U.K. Factory Output Highest Since 2013 as Pound Effect Kicks In

  • Export orders rise on pound’s slump, overseas pickup: EEF/BDO
  • Uncertainty from Brexit, Trump, elections pose risk to outlook

A measure of U.K. manufacturing output jumped to the most since 2013 this quarter as the pound’s slide bolstered demand and confidence climbed, according to a survey by industry group EEF and advisers BDO LLP.

Export orders surged, fueled by sterling and a pickup in key overseas markets, the report published on Monday said. Business confidence, which dropped in the wake of Britain’s vote to leave the European Union, rebounded to the highest since 2015.

“The post-referendum wobble that defined U.K. manufacturing’s performance in the second half of 2016 has been left firmly behind,” said EEF chief economist Lee Hopley. “This positive trend looks set to continue in the short to mid-term, but the longer-term outlook is more unsettled.”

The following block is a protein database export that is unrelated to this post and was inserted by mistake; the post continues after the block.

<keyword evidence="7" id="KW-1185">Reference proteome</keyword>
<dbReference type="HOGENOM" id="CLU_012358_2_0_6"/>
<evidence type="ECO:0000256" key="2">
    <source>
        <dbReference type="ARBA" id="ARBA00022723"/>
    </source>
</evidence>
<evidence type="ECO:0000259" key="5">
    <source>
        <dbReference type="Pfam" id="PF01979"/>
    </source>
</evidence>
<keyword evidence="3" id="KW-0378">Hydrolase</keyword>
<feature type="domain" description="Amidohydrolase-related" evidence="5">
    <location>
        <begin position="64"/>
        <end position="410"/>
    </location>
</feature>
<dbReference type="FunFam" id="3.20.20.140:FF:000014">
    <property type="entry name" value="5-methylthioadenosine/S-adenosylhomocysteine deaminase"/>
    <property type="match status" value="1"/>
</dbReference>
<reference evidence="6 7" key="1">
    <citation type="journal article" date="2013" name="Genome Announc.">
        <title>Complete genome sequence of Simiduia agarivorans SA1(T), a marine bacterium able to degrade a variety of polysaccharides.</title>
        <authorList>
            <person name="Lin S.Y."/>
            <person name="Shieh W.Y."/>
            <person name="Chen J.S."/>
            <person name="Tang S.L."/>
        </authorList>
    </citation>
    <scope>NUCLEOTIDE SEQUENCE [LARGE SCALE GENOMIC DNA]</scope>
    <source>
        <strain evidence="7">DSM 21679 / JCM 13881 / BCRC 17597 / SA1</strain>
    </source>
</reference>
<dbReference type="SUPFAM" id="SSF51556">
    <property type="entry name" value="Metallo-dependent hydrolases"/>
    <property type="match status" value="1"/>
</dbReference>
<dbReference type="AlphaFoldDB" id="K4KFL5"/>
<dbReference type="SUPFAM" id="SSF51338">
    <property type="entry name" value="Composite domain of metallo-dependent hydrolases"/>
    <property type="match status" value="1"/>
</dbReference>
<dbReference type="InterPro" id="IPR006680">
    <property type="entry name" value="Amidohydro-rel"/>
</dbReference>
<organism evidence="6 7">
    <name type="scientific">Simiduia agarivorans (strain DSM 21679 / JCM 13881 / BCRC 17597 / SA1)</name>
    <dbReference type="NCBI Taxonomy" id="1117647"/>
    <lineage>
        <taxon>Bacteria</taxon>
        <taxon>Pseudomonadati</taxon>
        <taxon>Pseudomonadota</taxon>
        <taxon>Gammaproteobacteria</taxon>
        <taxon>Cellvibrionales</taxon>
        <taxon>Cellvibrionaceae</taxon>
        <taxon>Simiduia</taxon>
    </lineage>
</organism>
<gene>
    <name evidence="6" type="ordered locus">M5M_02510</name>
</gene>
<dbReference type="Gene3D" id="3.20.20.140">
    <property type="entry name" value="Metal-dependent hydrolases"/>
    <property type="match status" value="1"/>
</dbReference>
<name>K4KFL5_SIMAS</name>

While the pound’s 18 percent depreciation since the Brexit vote has benefited some exporters, it’s also pushing up producers’ costs. That’s prompting price increases that are largely being borne by domestic customer, according to the report. 

IHS Markit’s index of U.K. manufacturing last week showed growth slowed for a second month in February and a gauge of input prices slipped from a record high.

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